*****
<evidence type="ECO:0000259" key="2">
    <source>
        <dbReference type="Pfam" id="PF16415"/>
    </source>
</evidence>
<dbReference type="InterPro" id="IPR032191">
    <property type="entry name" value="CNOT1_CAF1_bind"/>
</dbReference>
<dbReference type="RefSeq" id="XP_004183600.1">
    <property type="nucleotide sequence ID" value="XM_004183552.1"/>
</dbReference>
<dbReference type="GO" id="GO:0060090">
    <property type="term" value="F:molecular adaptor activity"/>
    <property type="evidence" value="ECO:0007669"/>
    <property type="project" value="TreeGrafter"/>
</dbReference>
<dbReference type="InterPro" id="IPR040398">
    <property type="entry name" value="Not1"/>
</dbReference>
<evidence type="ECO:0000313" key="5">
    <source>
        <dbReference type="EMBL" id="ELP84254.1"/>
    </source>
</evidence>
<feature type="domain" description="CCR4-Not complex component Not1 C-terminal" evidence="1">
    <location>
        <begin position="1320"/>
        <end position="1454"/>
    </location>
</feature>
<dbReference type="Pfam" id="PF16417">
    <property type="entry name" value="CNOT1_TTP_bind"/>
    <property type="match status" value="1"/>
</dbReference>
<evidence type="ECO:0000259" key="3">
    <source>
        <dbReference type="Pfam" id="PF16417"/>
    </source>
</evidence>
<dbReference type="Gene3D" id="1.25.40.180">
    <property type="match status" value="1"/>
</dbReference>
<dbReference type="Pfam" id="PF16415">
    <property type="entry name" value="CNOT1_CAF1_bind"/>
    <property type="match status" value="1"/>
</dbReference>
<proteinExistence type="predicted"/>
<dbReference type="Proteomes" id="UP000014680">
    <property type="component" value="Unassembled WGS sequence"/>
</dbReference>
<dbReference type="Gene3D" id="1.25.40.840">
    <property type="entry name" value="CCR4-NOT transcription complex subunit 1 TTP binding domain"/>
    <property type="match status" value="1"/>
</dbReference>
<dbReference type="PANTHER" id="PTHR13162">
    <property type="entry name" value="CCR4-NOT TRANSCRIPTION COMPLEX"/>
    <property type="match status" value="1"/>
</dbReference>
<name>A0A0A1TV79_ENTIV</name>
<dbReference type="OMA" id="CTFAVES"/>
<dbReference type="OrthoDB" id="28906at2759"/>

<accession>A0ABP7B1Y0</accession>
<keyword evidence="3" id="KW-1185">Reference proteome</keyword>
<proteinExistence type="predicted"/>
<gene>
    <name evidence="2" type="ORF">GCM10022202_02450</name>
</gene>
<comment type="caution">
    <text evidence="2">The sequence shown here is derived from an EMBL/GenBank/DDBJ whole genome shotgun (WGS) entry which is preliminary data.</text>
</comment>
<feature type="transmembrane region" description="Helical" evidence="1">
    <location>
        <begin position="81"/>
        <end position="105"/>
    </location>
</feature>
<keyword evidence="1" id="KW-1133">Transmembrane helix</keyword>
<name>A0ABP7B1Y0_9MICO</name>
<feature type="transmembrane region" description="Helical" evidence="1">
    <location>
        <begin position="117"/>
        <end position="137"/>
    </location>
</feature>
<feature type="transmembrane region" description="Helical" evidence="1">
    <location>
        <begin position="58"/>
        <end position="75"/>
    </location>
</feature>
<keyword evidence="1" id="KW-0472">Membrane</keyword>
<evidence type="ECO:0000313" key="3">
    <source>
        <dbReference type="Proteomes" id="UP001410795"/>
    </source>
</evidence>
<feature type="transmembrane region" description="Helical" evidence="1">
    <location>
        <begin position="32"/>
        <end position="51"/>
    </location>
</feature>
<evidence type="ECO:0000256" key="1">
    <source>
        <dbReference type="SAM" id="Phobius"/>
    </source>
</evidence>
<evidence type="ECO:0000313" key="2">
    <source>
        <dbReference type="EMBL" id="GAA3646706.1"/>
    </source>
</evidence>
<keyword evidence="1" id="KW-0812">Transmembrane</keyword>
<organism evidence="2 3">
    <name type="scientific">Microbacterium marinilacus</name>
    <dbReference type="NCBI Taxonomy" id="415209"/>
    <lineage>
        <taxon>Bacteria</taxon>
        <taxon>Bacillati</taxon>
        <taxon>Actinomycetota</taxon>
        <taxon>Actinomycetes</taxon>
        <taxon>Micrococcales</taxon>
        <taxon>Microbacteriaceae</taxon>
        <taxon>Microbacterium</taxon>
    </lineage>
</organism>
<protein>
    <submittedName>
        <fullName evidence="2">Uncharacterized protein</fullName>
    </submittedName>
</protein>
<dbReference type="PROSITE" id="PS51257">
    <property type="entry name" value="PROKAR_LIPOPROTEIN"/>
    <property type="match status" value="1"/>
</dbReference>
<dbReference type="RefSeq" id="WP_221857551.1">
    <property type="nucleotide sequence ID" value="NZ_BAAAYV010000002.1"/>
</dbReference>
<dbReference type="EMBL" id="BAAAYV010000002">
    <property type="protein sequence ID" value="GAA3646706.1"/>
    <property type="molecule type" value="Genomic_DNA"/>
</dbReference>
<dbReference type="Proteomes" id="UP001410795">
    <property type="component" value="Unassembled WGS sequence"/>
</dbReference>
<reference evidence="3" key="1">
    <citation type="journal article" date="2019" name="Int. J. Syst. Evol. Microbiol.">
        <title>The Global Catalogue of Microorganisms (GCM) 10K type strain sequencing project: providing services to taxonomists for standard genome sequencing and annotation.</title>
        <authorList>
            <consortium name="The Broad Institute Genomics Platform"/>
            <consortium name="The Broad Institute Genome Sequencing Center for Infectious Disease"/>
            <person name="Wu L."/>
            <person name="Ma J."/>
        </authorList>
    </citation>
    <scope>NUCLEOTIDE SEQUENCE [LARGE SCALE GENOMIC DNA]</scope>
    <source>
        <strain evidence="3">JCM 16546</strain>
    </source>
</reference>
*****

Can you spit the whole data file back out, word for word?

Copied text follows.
<evidence type="ECO:0000259" key="2">
    <source>
        <dbReference type="Pfam" id="PF16415"/>
    </source>
</evidence>
<dbReference type="InterPro" id="IPR032191">
    <property type="entry name" value="CNOT1_CAF1_bind"/>
</dbReference>
<dbReference type="RefSeq" id="XP_004183600.1">
    <property type="nucleotide sequence ID" value="XM_004183552.1"/>
</dbReference>
<dbReference type="GO" id="GO:0060090">
    <property type="term" value="F:molecular adaptor activity"/>
    <property type="evidence" value="ECO:0007669"/>
    <property type="project" value="TreeGrafter"/>
</dbReference>
<dbReference type="InterPro" id="IPR040398">
    <property type="entry name" value="Not1"/>
</dbReference>
<evidence type="ECO:0000313" key="5">
    <source>
        <dbReference type="EMBL" id="ELP84254.1"/>
    </source>
</evidence>
<feature type="domain" description="CCR4-Not complex component Not1 C-terminal" evidence="1">
    <location>
        <begin position="1320"/>
        <end position="1454"/>
    </location>
</feature>
<dbReference type="Pfam" id="PF16417">
    <property type="entry name" value="CNOT1_TTP_bind"/>
    <property type="match status" value="1"/>
</dbReference>
<evidence type="ECO:0000259" key="3">
    <source>
        <dbReference type="Pfam" id="PF16417"/>
    </source>
</evidence>
<dbReference type="Gene3D" id="1.25.40.180">
    <property type="match status" value="1"/>
</dbReference>
<dbReference type="Pfam" id="PF16415">
    <property type="entry name" value="CNOT1_CAF1_bind"/>
    <property type="match status" value="1"/>
</dbReference>
<proteinExistence type="predicted"/>
<dbReference type="Proteomes" id="UP000014680">
    <property type="component" value="Unassembled WGS sequence"/>
</dbReference>
<dbReference type="Gene3D" id="1.25.40.840">
    <property type="entry name" value="CCR4-NOT transcription complex subunit 1 TTP binding domain"/>
    <property type="match status" value="1"/>
</dbReference>
<dbReference type="PANTHER" id="PTHR13162">
    <property type="entry name" value="CCR4-NOT TRANSCRIPTION COMPLEX"/>
    <property type="match status" value="1"/>
</dbReference>
<name>A0A0A1TV79_ENTIV</name>
<dbReference type="OMA" id="CTFAVES"/>
<dbReference type="OrthoDB" id="28906at2759"/>

<accession>A0ABP7B1Y0</accession>
<keyword evidence="3" id="KW-1185">Reference proteome</keyword>
<proteinExistence type="predicted"/>
<gene>
    <name evidence="2" type="ORF">GCM10022202_02450</name>
</gene>
<comment type="caution">
    <text evidence="2">The sequence shown here is derived from an EMBL/GenBank/DDBJ whole genome shotgun (WGS) entry which is preliminary data.</text>
</comment>
<feature type="transmembrane region" description="Helical" evidence="1">
    <location>
        <begin position="81"/>
        <end position="105"/>
    </location>
</feature>
<keyword evidence="1" id="KW-1133">Transmembrane helix</keyword>
<name>A0ABP7B1Y0_9MICO</name>
<feature type="transmembrane region" description="Helical" evidence="1">
    <location>
        <begin position="117"/>
        <end position="137"/>
    </location>
</feature>
<feature type="transmembrane region" description="Helical" evidence="1">
    <location>
        <begin position="58"/>
        <end position="75"/>
    </location>
</feature>
<keyword evidence="1" id="KW-0472">Membrane</keyword>
<evidence type="ECO:0000313" key="3">
    <source>
        <dbReference type="Proteomes" id="UP001410795"/>
    </source>
</evidence>
<feature type="transmembrane region" description="Helical" evidence="1">
    <location>
        <begin position="32"/>
        <end position="51"/>
    </location>
</feature>
<evidence type="ECO:0000256" key="1">
    <source>
        <dbReference type="SAM" id="Phobius"/>
    </source>
</evidence>
<evidence type="ECO:0000313" key="2">
    <source>
        <dbReference type="EMBL" id="GAA3646706.1"/>
    </source>
</evidence>
<keyword evidence="1" id="KW-0812">Transmembrane</keyword>
<organism evidence="2 3">
    <name type="scientific">Microbacterium marinilacus</name>
    <dbReference type="NCBI Taxonomy" id="415209"/>
    <lineage>
        <taxon>Bacteria</taxon>
        <taxon>Bacillati</taxon>
        <taxon>Actinomycetota</taxon>
        <taxon>Actinomycetes</taxon>
        <taxon>Micrococcales</taxon>
        <taxon>Microbacteriaceae</taxon>
        <taxon>Microbacterium</taxon>
    </lineage>
</organism>
<protein>
    <submittedName>
        <fullName evidence="2">Uncharacterized protein</fullName>
    </submittedName>
</protein>
<dbReference type="PROSITE" id="PS51257">
    <property type="entry name" value="PROKAR_LIPOPROTEIN"/>
    <property type="match status" value="1"/>
</dbReference>
<dbReference type="RefSeq" id="WP_221857551.1">
    <property type="nucleotide sequence ID" value="NZ_BAAAYV010000002.1"/>
</dbReference>
<dbReference type="EMBL" id="BAAAYV010000002">
    <property type="protein sequence ID" value="GAA3646706.1"/>
    <property type="molecule type" value="Genomic_DNA"/>
</dbReference>
<dbReference type="Proteomes" id="UP001410795">
    <property type="component" value="Unassembled WGS sequence"/>
</dbReference>
<reference evidence="3" key="1">
    <citation type="journal article" date="2019" name="Int. J. Syst. Evol. Microbiol.">
        <title>The Global Catalogue of Microorganisms (GCM) 10K type strain sequencing project: providing services to taxonomists for standard genome sequencing and annotation.</title>
        <authorList>
            <consortium name="The Broad Institute Genomics Platform"/>
            <consortium name="The Broad Institute Genome Sequencing Center for Infectious Disease"/>
            <person name="Wu L."/>
            <person name="Ma J."/>
        </authorList>
    </citation>
    <scope>NUCLEOTIDE SEQUENCE [LARGE SCALE GENOMIC DNA]</scope>
    <source>
        <strain evidence="3">JCM 16546</strain>
    </source>
</reference>